Well, I rambled about much like Tasha Tudor’s roses. When Juliet mentioned she knew of Tasha Tudor’s books, but not much about her, I thought it might be a good spot in time to share some of the books I have that illustrate the life of such a well-known illustrator, thinking they might interest some of you as well.

It is very cold here, with the temperatures hovering around 16° F. Snow is dancing about, looking for trees and bushes and rooftops to cling to. I think I’ll make a cup of tea and invite Tasha Tudor to visit me for a spell. Which book will I select?

 

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Mary is a dear friend to many, especially the members of the Elmhurst Garden Club. She has served the club in so many ways with her knowledge, determination, good grace and sparkling wit. Mary was instrumental in helping to rally members in an effort to save the Great Western Prairie, among other endeavors and held many club positions. She remains inspiration to me; an ever-blooming flower in the garden of my life.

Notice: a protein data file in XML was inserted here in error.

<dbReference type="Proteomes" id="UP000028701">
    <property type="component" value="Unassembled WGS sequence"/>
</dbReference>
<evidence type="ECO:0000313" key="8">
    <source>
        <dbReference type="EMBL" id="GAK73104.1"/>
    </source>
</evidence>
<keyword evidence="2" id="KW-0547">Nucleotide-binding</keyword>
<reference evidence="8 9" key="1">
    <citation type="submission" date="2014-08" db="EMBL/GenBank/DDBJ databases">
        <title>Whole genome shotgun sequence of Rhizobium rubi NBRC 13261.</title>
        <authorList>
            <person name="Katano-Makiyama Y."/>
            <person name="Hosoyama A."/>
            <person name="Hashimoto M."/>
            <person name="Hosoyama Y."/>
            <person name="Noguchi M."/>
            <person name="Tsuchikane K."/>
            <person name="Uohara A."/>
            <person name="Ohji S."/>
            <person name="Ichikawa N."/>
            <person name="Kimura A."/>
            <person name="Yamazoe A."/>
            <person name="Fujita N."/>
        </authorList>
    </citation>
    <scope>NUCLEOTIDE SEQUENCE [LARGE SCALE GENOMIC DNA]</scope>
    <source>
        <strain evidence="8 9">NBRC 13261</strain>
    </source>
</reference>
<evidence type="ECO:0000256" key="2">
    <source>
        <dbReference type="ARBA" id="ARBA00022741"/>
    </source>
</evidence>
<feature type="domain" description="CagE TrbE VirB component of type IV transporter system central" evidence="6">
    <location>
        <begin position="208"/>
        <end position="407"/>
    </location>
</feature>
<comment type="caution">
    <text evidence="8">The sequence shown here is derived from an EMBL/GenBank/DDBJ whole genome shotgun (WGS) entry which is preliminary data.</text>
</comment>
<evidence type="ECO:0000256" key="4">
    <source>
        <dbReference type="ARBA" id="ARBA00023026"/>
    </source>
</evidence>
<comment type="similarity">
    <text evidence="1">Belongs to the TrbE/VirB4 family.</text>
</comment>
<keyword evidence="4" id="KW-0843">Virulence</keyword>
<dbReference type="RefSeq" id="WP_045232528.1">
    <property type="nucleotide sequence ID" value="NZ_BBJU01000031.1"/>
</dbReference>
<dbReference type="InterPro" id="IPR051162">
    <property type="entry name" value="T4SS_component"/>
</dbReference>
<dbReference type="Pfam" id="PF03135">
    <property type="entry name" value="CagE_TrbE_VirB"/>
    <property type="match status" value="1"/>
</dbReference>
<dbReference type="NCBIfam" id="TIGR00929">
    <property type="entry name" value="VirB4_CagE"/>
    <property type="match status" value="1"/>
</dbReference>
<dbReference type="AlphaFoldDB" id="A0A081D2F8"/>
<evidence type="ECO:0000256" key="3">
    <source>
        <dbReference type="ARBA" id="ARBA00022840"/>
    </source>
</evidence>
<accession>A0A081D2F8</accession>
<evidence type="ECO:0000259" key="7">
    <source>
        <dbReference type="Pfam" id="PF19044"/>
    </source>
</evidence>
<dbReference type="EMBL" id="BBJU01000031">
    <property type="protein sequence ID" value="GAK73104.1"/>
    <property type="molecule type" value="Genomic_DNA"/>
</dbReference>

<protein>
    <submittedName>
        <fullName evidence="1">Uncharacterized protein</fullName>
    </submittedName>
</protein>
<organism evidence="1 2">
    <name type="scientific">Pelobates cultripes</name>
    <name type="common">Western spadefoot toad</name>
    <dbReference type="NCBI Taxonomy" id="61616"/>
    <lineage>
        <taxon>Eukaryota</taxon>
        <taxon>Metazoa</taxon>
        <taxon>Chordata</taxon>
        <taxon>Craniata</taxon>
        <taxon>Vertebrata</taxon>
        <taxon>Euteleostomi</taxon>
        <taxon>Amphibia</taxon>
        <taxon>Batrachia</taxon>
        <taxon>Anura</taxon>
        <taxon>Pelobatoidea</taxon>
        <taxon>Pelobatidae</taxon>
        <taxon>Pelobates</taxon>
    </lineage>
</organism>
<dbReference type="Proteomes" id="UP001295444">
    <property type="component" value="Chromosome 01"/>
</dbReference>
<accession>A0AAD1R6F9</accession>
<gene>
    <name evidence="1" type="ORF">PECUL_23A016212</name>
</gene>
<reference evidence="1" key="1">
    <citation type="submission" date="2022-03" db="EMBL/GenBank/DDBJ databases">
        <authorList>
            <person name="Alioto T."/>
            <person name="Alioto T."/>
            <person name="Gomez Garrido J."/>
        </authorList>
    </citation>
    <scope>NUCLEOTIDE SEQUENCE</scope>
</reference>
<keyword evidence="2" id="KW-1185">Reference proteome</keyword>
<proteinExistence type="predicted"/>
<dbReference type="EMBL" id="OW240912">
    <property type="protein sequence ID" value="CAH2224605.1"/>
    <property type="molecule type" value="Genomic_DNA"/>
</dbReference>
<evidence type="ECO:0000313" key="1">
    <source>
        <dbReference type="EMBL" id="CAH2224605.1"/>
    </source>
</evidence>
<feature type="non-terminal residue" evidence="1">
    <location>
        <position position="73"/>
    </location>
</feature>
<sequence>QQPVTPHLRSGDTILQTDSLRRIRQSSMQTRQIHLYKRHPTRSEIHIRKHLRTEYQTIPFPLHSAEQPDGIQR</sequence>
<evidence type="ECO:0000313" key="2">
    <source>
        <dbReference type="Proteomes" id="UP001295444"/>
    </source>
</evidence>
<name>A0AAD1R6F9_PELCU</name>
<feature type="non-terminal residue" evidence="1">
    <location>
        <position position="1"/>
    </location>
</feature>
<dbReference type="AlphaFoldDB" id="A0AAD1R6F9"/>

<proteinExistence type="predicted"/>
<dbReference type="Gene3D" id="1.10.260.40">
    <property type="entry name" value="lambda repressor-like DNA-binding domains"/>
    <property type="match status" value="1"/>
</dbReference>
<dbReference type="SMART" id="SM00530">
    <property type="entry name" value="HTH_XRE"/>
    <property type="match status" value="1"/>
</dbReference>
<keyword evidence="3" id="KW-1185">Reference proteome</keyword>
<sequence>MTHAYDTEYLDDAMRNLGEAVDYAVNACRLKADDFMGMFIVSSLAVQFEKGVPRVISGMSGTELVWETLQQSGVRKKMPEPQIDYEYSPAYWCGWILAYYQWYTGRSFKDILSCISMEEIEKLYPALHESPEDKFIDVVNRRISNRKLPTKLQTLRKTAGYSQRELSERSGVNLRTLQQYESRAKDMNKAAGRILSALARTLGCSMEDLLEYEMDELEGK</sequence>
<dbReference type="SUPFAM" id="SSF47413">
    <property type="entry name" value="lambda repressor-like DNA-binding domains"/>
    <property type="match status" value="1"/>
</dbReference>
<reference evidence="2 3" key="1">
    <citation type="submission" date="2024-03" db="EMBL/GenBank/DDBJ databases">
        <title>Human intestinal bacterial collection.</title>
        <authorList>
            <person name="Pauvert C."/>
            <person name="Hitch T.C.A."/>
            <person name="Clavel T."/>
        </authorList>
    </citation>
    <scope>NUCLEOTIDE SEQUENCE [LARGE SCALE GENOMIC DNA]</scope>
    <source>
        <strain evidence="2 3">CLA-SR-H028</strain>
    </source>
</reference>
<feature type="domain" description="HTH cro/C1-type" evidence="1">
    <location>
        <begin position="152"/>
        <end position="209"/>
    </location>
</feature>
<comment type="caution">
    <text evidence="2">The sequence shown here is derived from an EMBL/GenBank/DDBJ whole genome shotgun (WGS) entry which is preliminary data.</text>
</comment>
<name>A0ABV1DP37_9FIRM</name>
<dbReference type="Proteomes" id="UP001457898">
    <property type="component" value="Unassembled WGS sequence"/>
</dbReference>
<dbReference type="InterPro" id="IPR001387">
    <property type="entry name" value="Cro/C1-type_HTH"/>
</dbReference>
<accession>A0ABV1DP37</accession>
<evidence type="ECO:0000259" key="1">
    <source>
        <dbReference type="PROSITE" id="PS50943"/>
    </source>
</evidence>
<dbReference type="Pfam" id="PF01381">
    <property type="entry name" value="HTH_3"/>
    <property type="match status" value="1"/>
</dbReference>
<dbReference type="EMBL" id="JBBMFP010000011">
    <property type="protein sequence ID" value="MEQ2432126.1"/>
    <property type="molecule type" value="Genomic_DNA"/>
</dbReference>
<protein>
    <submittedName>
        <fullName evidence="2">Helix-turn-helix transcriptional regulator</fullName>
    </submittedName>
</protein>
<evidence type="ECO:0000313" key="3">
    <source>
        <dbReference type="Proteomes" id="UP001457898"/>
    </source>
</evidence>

These days, Mary can’t get out and about like she would like to. Health issues necessitated her moving from her home to assisted living and have limited her participation in the many activities she enjoyed. It could not have been easy for her to face so many life changes, yet she has done so with her sense of humor intact, participating in activities she can, and she is embarking on new adventures.

On Monday, our garden club held an auction in lieu of a program. Members donated fine items they no longer use; hand painted children’s furniture, crystal candle holders, tea sets, even original artwork. We are gardeners; progressive when it comes to the environment, horticulture, sustainability, scholarship, saving the monarchs. We are equally conservative when it comes to what and how we spend money. All this to say that none of the winning bids were exorbitant. We could all afford to eat dinner last night, some left with presents to tuck away for the holidays, and we had fun in the process as the garden club’s coffers increased a bit.